Shintaro Chiba scored a late winner as Morioka Shogyo beat Sakuyo 2-1 in the 85th All-Japan High School final at Tokyo’s National Stadium on Monday.

Chiba side-footed home on 86 minutes for the Iwate Prefecture team after an excellent run by Daiki Narita on the left stretched the Sakuyo defense, the forward cutting the ball back into the path of the midfielder, who kept his composure in front of goal.

News photoMorioka Shogyo’s Shintaro Chiba, center, reacts to the fans after scoring the game-winning goal in the 86th minute in the final of the 85th All-Japan High School Soccer Tournament at Tokyo’s National Stadium on Monday. The Iwate Prefecture representative defeated Sakuyo of Okayama Prefecture 2-1.

“For those who rooted for us, I wanted to win this one by any means,” said the excited Chiba.

It was the school’s first tournament victory in a final contested between two first-timers who had outlasted some of the nation’s more traditionally powerful soccer establishments.

“Having arrived where we’ve wanted to come, I’m extremely happy,” Morioka Shogyo coach Shigenobu Saito said. “Sakuyo’s got techniques and our trait is to play hard. We just wanted to play as hard and play our usual game here.”

Okayama Prefecture’s Sakuyo had gone ahead on 57 minutes when Go Kuwamoto strode forward and laid the ball off to Takumi Murai, who turned brilliantly and crashed a shot off the bar from 25 meters. Kuwamoto, who had continued his run, met the rebound and headed past Shinya Ishimori from 5 meters.

Morioka’s Yusuke Hayashi had a chance to pull his team level on 64 minutes from the penalty spot, but side-footed his penalty to the wrong side of the upright.

But he made up for the miss with the equalizer on 73 minutes, miscuing in front of goal with only the ‘keeper to beat before getting a second bite at the cherry and crashing home from close range before running to celebrate in front of the delirious Morioka fans.

Morioka, which beat Chiba’s Yachiyo 1-0 in their semifinal on Saturday, had come back into the game late on after Sakuyo had dominated large parts of it before tiring.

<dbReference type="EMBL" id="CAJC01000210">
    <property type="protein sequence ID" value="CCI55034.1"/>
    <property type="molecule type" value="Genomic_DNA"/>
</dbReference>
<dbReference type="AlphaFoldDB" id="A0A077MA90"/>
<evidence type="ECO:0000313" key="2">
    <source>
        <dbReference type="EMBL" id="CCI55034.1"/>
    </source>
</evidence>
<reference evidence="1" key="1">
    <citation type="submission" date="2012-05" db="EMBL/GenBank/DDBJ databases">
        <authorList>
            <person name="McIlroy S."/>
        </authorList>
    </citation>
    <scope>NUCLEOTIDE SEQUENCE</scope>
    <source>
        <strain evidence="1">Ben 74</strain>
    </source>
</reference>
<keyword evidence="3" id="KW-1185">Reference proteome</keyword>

With the tournament’s semis just two days earlier, the round of 16 Wednesday and quarters Friday it was little wonder the players looked more than a little leaden footed on the expansive National Stadium pitch.

Morioka nimble forward Narita went close with 10 minutes gone, springing the Sakuyo defense, switching feet to his less-favored left and drawing an excellent save from Go Yasui from his shot.

Morioka was enjoying the lion’s share of possession early on, with the scampering Narita ready to pounce on any mistake, but Sakuyo, overall, looked the more threatening.

The Sakuyo youngsters were perhaps buoyed by the brass band that had come along in support of the side, with the able musicians fighting of the frostbite on their fingers to belt out a few ditties and keep the crowd entertained.

Sakuyo’s first chance fell on 15 minutes. Takamasa Sakai curled a beautiful free-kick up and over the wall, but the ball arched just wide of the upright.

Ten minutes later, Sakuyo’s Masatoshi Hamanaka dragged a shot wide from 10 meters out, while later in the half teammate Kaoru Hasegawa sent over a deep cross from the left which was met with a firm header by Nagisa Sakarauchi, but the ball grazed the top of the net.

The first clear-cut chance of the second half fell to Sakuyo’s Toshiyuki Komuro, with the forward’s pace taking him clear, but his shot was pulled too far wide.


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